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Unique Beatles demo recording could bring £10,000 at auction


A unique early Beatles demo recording which helped set the band on their way to stardom could sell for £10,000 at auction next month.
The ten-inch 78RPM acetate, which features the songs ‘Hello Little Girl’ and ‘Till There Was You’, was pressed by the band’s manager Brian Epstein in 1962, as he attempted to win them a recording contract.

Having shopped a demo tape around with no success, Epstein turned to his acquaintance Robert Boast, the manager of London’s HMV record store, which included a small recording studio in the basement.

With the help of Boast and disc cutter Jim Foy, Epstein transferred two songs from the tape onto an acetate disc. Most label executives didn’t have reel-to-reel tape machines in their offices, but they all had turntables – making it easier for them to hear The Beatles’ songs.

It was this very disc that Epstein took with him on 13 February, 1962, to his fateful meeting with George Martin at EMI. Although the meeting didn’t go as well as Epstein hoped, he left the recording with Martin and a seed was planted in the producer’s mind – a seed which grew into the most important band of the 20th century.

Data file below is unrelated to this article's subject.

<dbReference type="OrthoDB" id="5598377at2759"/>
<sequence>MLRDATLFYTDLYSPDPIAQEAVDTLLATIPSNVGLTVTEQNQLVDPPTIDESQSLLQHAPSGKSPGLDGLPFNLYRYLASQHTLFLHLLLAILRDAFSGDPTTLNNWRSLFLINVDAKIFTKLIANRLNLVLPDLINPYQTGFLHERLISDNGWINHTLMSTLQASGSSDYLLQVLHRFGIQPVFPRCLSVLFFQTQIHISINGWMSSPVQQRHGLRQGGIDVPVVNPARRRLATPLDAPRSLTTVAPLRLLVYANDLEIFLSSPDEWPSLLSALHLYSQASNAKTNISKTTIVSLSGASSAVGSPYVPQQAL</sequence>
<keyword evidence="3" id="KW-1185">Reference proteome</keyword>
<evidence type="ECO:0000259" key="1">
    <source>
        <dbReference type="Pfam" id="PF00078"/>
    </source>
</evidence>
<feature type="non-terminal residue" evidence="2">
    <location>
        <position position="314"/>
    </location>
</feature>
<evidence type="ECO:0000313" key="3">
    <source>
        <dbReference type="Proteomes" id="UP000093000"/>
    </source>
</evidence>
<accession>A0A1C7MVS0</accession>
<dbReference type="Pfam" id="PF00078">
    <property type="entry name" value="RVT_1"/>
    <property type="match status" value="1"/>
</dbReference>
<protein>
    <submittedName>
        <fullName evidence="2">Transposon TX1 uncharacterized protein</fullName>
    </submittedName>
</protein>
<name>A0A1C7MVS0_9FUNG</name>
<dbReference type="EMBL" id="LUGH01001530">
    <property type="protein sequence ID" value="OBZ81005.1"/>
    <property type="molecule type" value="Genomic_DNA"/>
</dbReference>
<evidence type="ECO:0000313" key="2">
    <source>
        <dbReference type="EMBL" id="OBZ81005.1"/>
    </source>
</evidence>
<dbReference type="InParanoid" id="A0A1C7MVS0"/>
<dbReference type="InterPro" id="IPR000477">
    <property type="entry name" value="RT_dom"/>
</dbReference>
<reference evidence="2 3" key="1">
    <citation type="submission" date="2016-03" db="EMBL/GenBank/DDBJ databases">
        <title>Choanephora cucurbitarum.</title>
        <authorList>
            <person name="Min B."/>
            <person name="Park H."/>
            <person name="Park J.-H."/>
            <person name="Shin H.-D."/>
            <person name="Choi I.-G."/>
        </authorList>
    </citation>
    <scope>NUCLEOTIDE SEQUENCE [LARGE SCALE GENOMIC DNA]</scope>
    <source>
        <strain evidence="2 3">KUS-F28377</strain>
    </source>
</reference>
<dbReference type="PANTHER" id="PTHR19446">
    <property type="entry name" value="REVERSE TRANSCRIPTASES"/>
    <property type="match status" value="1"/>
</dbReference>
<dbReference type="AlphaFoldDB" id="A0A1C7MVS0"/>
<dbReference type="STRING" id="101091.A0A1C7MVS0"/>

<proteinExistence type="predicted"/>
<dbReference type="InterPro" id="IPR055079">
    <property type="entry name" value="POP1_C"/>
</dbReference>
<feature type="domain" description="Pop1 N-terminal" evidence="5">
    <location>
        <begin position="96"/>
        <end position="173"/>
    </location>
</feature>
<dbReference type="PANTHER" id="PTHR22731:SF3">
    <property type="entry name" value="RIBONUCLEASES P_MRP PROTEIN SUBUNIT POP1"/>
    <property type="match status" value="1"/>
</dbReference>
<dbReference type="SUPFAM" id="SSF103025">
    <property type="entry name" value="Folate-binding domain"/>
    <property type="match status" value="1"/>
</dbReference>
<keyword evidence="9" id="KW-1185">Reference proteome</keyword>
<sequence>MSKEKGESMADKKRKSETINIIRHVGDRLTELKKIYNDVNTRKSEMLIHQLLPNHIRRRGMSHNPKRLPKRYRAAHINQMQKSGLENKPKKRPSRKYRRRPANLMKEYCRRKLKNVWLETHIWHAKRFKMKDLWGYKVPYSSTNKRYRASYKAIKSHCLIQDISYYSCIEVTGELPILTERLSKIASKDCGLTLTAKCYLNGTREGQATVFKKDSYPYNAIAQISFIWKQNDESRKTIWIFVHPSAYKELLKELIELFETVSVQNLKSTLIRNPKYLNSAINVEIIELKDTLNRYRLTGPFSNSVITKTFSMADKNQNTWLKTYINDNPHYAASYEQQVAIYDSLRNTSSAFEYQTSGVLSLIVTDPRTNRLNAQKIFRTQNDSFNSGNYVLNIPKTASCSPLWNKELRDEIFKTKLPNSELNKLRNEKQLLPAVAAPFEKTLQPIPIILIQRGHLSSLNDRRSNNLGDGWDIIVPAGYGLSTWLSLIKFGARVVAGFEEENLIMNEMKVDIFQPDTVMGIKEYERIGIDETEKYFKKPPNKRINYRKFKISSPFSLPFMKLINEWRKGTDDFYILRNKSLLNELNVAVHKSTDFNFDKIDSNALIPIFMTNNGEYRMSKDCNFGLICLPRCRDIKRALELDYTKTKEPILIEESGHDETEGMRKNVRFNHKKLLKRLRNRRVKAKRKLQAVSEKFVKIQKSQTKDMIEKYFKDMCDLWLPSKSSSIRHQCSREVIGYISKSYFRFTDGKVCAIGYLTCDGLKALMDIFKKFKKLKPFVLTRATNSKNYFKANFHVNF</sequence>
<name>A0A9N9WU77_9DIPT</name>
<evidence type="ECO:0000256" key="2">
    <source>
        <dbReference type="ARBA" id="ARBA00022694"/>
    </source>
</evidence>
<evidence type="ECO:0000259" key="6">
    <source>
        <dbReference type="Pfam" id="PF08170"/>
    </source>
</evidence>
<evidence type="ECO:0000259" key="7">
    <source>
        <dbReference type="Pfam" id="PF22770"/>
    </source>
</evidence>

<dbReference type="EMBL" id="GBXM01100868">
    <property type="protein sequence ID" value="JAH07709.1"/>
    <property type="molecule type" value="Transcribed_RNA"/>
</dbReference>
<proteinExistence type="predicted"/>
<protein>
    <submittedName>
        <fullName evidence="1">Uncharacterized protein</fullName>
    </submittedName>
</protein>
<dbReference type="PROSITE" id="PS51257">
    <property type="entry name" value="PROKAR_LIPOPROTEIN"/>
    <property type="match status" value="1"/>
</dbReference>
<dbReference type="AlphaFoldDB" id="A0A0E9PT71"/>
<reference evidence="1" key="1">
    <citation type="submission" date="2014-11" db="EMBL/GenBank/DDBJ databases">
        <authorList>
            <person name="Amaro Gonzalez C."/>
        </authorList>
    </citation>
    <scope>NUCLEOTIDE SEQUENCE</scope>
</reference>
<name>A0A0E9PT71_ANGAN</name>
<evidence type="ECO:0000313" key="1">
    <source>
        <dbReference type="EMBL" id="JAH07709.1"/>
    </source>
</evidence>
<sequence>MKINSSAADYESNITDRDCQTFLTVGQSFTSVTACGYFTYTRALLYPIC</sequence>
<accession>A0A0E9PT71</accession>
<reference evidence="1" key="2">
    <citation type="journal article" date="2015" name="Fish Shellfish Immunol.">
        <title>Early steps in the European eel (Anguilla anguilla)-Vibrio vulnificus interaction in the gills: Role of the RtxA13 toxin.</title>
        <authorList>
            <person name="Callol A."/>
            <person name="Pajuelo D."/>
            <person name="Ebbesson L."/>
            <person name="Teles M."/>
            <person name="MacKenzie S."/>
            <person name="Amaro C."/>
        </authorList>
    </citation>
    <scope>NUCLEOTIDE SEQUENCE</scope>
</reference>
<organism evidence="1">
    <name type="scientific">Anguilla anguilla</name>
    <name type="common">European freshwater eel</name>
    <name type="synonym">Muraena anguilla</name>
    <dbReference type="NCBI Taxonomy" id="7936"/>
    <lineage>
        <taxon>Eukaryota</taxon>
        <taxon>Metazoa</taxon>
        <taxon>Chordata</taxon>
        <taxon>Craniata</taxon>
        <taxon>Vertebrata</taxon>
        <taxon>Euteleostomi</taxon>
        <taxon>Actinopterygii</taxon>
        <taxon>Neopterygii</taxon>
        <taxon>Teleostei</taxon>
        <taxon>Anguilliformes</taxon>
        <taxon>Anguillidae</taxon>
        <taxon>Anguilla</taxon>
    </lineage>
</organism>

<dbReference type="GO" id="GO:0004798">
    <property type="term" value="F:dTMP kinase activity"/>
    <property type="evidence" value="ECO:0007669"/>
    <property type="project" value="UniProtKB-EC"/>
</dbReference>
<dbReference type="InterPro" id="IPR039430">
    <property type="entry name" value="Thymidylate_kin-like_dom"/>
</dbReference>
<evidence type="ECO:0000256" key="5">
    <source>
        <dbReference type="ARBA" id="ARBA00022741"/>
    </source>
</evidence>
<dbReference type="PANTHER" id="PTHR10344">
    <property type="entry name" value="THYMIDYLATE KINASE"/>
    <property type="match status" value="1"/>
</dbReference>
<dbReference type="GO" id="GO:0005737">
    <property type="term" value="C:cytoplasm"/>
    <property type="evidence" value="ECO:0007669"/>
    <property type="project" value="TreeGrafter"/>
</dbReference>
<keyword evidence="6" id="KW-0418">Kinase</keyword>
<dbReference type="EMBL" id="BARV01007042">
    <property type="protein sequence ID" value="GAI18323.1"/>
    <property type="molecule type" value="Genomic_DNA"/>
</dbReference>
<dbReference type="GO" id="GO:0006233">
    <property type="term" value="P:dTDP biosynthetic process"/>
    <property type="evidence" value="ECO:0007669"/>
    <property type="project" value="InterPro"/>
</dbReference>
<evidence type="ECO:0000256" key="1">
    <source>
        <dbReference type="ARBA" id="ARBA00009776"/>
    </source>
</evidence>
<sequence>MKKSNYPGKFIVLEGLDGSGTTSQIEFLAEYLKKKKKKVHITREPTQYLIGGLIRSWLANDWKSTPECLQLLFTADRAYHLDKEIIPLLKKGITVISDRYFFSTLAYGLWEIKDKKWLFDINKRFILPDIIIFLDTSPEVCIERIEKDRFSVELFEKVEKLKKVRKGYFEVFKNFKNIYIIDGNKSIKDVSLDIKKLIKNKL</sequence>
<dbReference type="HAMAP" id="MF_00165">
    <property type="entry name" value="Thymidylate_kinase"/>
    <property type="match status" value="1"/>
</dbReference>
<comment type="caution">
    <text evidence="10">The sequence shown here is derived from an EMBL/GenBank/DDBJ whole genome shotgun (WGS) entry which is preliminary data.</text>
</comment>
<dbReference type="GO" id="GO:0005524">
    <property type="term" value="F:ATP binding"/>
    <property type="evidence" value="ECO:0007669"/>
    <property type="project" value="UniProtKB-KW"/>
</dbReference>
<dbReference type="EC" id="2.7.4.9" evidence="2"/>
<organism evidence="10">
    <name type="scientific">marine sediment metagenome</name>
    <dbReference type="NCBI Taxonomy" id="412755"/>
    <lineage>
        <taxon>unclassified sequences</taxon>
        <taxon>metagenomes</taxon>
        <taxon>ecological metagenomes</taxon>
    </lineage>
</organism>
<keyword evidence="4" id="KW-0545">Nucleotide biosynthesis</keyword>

Martin eventually returned the acetate to Epstein in 1963, and he in turn gave it to Les Maguire of Gerry and the Pacemakers, another Liverpool band managed by Epstein. Having spent more than 50 years in Maguire’s collection, it was recently rediscovered tucked away in his attic and now hits the market for the very first time.

"This is one of those Holy Grail items like the original Quarrymen acetate that the band recorded themselves," said Ian Shirley, Editor of the Record Collector Rare Record Price Guide. "This acetate is a unique item that, in many respects, helped Brain Epstein to start the ball rolling to musical world domination. It will fascinate Beatles collectors worldwide and no doubt attract bids from those with deep pockets."

"Its uniqueness is enhanced by Brian Epstein’s handwriting on the labels, and the recognition of what it led to – making it one of the rarest and most collectable of all Beatles records," added leading Beatles historian Mark Lewisohn.

The acetate will be offered as part of the upcoming Omega Auctions sale of Beatles memorabilia on March 22.


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